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4 Steps You Can Take To Help Protect Your Skin From Skin Cancer

by Stella Robinson

A cancer diagnosis can be detrimental and change your life in many ways. While there is no surefire way to prevent many types of cancer, you have a lot more control in taking action to help prevent skin cancer. Use the following tips to learn more about how you can be proactive in protecting your skin:

Wear Sunscreen Year Round

While many people apply sunscreen when at the beach or pool, it is essential to wear a broad spectrum sunscreen year round. The temperature outdoors doesn't matter-- the radiation and UV rays from the sun can damage your skin any time of year. Don't skip sunscreen on days that are cloudy-- damaging rays may penetrate through clouds and put your skin at risk. It is a great idea to make applying sunscreen a regular part of your morning routine every day of the year.

If you will be outdoors for an extended amount of time, you should be diligent about re-applying sunscreen every few hours. When you're swimming or perspiring you may need to re-apply sunscreen more often to keep your skin protected.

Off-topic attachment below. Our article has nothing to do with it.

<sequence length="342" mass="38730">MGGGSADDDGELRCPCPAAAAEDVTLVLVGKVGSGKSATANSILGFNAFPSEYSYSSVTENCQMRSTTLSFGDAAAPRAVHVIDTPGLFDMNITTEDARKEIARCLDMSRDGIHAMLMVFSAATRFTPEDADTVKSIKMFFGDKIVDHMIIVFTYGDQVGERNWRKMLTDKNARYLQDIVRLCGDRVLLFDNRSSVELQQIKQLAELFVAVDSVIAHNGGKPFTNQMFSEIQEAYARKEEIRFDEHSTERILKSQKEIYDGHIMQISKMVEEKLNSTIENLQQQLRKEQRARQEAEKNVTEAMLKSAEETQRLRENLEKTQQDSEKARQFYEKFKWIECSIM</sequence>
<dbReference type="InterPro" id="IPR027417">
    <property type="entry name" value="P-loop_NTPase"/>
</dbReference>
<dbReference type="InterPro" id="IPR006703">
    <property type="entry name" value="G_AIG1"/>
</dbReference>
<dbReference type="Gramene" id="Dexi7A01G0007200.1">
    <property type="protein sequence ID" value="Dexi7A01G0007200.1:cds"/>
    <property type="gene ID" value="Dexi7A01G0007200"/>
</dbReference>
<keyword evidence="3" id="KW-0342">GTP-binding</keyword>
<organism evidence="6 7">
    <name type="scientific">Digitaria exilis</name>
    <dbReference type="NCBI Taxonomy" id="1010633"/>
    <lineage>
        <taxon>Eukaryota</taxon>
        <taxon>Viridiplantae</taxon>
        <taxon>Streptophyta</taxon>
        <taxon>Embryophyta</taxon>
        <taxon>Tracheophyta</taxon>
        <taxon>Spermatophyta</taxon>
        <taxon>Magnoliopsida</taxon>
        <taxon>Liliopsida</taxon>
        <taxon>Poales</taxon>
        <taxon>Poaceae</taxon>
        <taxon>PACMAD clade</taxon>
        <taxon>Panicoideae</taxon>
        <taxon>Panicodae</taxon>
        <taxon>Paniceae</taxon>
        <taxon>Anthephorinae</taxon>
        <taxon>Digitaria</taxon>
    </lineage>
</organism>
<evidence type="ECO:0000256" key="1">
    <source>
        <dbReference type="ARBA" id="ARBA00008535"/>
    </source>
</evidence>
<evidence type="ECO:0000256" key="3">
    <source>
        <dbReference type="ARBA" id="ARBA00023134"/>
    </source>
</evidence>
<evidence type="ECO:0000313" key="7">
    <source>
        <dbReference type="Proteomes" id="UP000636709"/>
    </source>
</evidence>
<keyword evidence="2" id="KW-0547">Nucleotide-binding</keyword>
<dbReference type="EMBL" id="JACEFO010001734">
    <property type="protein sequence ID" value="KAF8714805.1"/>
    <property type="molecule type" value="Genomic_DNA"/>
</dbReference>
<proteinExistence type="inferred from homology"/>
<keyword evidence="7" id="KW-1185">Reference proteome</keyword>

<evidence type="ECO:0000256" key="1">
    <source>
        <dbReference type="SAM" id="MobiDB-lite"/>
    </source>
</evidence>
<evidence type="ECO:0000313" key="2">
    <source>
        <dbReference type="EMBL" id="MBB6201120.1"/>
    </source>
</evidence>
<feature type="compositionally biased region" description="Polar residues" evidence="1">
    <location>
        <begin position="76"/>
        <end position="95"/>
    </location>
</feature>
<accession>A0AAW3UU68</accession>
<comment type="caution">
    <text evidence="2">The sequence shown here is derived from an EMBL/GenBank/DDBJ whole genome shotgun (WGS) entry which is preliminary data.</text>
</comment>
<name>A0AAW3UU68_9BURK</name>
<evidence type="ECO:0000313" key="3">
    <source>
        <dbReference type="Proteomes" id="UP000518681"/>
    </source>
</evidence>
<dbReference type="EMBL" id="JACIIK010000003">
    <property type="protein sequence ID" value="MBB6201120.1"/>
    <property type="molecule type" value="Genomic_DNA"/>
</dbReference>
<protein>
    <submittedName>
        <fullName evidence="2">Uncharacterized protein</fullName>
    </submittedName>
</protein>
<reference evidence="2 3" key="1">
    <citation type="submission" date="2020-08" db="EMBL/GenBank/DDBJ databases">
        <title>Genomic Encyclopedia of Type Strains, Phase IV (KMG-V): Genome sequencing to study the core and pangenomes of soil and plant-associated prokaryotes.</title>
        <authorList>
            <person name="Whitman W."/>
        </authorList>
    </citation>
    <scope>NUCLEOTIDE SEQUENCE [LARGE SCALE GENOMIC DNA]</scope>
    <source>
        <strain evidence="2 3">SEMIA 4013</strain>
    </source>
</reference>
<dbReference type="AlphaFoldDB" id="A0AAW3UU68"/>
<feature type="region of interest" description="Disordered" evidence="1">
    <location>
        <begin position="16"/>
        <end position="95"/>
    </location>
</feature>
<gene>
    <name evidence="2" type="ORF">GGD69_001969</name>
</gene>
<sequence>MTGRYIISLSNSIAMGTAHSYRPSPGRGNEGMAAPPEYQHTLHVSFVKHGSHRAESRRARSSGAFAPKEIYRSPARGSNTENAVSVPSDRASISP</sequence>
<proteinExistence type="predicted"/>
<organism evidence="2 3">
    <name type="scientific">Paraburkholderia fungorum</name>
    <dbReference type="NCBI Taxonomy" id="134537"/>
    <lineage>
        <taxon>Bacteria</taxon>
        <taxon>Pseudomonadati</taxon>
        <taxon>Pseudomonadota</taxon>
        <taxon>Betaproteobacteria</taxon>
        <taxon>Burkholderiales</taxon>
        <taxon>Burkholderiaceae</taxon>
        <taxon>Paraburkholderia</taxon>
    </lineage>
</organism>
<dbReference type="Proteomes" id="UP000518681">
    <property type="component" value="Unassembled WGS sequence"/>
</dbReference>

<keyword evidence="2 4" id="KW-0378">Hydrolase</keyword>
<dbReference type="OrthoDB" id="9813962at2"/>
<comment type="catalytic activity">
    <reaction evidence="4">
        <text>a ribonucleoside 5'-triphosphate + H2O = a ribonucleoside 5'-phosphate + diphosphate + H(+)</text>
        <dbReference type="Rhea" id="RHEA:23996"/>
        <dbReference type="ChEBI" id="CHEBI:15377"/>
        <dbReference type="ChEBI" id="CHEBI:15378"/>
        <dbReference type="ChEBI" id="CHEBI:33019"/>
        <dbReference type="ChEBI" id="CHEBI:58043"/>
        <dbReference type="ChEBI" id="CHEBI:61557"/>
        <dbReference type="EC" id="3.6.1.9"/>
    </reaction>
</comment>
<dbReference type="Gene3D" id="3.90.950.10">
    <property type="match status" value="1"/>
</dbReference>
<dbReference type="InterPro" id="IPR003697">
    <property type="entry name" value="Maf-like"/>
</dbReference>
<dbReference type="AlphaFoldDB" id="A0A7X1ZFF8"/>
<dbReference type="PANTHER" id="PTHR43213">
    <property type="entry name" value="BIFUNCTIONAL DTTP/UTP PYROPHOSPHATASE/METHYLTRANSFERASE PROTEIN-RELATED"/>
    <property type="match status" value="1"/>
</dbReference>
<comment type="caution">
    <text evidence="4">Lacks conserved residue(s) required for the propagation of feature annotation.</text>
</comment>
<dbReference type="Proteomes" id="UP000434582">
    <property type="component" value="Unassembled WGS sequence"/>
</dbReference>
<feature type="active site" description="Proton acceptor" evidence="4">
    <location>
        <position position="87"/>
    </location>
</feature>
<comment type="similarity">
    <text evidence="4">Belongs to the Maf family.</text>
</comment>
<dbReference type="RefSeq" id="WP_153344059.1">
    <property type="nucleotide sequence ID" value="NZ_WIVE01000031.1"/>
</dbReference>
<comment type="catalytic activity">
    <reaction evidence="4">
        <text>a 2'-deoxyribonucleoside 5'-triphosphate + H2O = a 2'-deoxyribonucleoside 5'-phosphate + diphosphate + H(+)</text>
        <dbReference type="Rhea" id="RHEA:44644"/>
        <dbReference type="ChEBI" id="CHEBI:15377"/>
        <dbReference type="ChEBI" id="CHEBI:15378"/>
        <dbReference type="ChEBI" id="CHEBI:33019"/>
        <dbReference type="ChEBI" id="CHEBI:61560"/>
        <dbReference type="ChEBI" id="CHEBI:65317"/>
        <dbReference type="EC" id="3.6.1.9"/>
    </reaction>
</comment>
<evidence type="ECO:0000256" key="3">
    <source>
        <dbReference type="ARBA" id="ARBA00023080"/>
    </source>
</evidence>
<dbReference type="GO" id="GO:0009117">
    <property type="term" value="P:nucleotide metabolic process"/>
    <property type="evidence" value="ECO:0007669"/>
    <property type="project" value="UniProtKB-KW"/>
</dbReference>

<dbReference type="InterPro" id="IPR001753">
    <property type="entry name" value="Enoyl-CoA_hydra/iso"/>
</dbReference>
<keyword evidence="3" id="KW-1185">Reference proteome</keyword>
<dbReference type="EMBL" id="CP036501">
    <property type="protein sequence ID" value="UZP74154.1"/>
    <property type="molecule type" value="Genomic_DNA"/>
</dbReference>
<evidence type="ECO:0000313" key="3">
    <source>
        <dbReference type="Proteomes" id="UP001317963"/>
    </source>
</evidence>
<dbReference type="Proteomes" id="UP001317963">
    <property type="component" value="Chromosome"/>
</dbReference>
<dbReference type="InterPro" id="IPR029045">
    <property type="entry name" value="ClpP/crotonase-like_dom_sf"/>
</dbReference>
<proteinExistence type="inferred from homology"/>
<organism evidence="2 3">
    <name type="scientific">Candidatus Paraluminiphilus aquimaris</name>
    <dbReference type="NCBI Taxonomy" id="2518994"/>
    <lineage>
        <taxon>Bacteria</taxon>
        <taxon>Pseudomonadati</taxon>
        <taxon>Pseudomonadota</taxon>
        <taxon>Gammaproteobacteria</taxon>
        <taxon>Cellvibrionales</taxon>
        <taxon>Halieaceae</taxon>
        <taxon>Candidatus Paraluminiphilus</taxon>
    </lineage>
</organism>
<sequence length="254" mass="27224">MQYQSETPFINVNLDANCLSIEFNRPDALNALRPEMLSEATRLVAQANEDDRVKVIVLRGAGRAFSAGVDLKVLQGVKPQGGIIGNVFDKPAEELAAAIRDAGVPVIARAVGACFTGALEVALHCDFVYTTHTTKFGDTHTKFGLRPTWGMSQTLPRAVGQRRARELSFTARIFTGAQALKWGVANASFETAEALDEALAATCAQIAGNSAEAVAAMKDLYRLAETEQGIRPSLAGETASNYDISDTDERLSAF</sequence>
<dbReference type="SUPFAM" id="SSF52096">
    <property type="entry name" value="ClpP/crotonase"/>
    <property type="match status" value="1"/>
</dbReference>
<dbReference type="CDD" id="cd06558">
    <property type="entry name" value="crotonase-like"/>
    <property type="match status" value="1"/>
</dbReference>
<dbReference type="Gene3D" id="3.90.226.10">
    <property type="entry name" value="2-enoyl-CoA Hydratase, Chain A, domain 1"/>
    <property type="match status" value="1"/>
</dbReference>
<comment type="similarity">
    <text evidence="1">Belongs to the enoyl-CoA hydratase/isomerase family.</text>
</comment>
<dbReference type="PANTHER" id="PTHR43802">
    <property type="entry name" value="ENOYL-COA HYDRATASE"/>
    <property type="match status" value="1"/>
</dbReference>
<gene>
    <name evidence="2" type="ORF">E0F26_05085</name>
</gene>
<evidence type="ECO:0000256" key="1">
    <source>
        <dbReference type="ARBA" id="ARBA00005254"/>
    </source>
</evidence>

Avoid Tanning

Tanning, whether outdoors or at a tanning salon, is not a good idea. Exposing your skin directly to the sun or the UV rays of a tanning bed is a dangerous habit that can increase your risk of skin cancer. While many people like the way they look when their skin is tan, you are much better off getting a spray tan or using a self-tanning lotion to give your skin a sun-kissed appearance.

Stay Out of the Sun During the Middle of the Day

When the sun is directly overhead, the damaging UV rays and radiation are usually strongest, so make it a habit to avoid spending extended amount of time in the sun during these hours. When you're outdoors during the middle of the day, try to spend time in heavily shaded areas to help prevent exposure to the sun's rays.

Pay Attention to Your Medications

There are a number of medications, including some antibiotics, that can make your skin a lot more sensitive to the sun. When you're prescribed a new medication, make sure to talk to your doctor or pharmacist to see if the medication is known to cause light sensitivity. If you're taking a medication with this type of side effect, it is best to avoid being in the sun altogether to prevent damage from occurring.

Speak with a local dermatologist for additional info.